California: Dope, eBay, pollution and moonbeams
California's ballot is sizzling hot. Top of the list is Proposition 23, which would emasculate or kill California's pace-setting 2006 climate change law, Assembly Bill 32. That law takes a multi-pronged approach, including statewide cap-and-trade and more rooftop solar, to reduce the state's greenhouse gas emissions to 1990 levels by 2020. Prop. 23 would put the law on hold until unemployment drops from the current 12-plus percent to 5.5 percent or lower.
HCN's Guide to Western Elections
Oil companies are backing Prop. 23, using the poor economy as an excuse not only to attack California's law, but also to discourage copycat laws from popping up in other states. Tea Party benefactors David and Charles Koch and other oilmen have poured millions into the effort. Environmental groups trying to keep the climate-change law alive are getting a boost from venture capitalists and executives in the high-tech industry. Since California's energy policies affect power-generation decisions everywhere it buys electricity, this vote's impacts will extend to the Pacific Northwest and the Southwest.
Best flashback Back in the 1970s, Democrat Jerry Brown was governor and voters had the chance to legalize marijuana in California. Now they have another chance to legalize marijuana and return Brown to the governor's mansion. Brown, who's currently the state's attorney general, is facing off with Republican billionaire Meg Whitman, former CEO of eBay, who's pumped a record-breaking $119 million of her own money into her campaign. Whitman had to swing rightward, especially on immigration, to pull off a primary win against Tea Party candidates, and she's mired in an ironic scandal over employing an undocumented immigrant as her longtime nanny. Brown projects a liberal image -- his old nickname is "Gov. Moonbeam" -- but he's not ideologically constrained; he studied in a Jesuit seminary, earned a Yale law degree, ran for president three times and served as Oakland's mayor, among other things. This race is a toss-up.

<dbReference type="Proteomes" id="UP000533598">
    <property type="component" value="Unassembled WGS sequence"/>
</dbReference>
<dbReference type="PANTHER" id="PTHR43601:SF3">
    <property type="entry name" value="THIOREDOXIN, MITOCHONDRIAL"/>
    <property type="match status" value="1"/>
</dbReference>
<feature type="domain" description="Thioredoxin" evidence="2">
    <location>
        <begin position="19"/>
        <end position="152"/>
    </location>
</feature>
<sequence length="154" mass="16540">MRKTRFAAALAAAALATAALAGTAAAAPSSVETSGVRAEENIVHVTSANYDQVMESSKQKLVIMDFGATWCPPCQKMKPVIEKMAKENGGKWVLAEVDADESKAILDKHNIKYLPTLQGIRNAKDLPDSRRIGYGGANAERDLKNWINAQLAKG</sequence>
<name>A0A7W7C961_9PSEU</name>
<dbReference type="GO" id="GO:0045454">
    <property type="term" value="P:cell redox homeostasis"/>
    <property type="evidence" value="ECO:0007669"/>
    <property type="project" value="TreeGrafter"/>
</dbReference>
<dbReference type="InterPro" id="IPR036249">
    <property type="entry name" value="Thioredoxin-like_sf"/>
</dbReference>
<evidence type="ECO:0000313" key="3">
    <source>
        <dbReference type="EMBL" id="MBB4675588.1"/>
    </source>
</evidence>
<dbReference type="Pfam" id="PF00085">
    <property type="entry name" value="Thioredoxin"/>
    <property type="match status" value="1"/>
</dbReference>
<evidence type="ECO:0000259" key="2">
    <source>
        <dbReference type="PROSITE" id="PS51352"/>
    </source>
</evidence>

The 1972 attempt to legalize pot went down in flames. This time, polls indicate that Proposition 19, which decriminalizes the growing, selling and possession of small amounts of reefer, is backed by a slim majority of voters. The proponents sound sober enough, citing economic rationales: Decriminalization would cut the cost of the war on drugs while providing legitimate jobs to growers and sellers. And it would allow state and local governments to collect various taxes on pot and pot-based jobs.
In another flashback, former Rep. Richard Pombo, the scandal-plagued Republican foe of the Endangered Species Act, moved from his former district to a more conservative one to try to tiptoe back into politics. It didn't work. He got creamed in the primary for the 19th Congressional District, placing a dismal third and vowing to get out of politics for good. Meanwhile, Jerry McNerney, who booted Pombo out of his 11th District seat in 2006 with big-time environmentalist support, is in a tight contest with Republican David Harmer, a lawyer with ties to libertarian think tanks and complaints about federal "socialism."
Democratic Sen. Barbara Boxer, another green champion, faces another formidable Republican, Carly Fiorina. Fiorina became the most powerful businesswoman in America when she was named CEO of Hewlett-Packard in 1999, but after instituting massive layoffs and bringing in lower-than-expected profits, she was canned. Now she's trying her luck as a Tea Party politician, taking a hard-line social and fiscal stance -- pro-gun, anti-abortion, against the Endangered Species Act and in favor of repealing health-care reform. With the help of an endorsement from Sarah Palin, Fiorina beat moderate Tom Campbell in the primary. Polls favor Boxer, but this will also be a close one.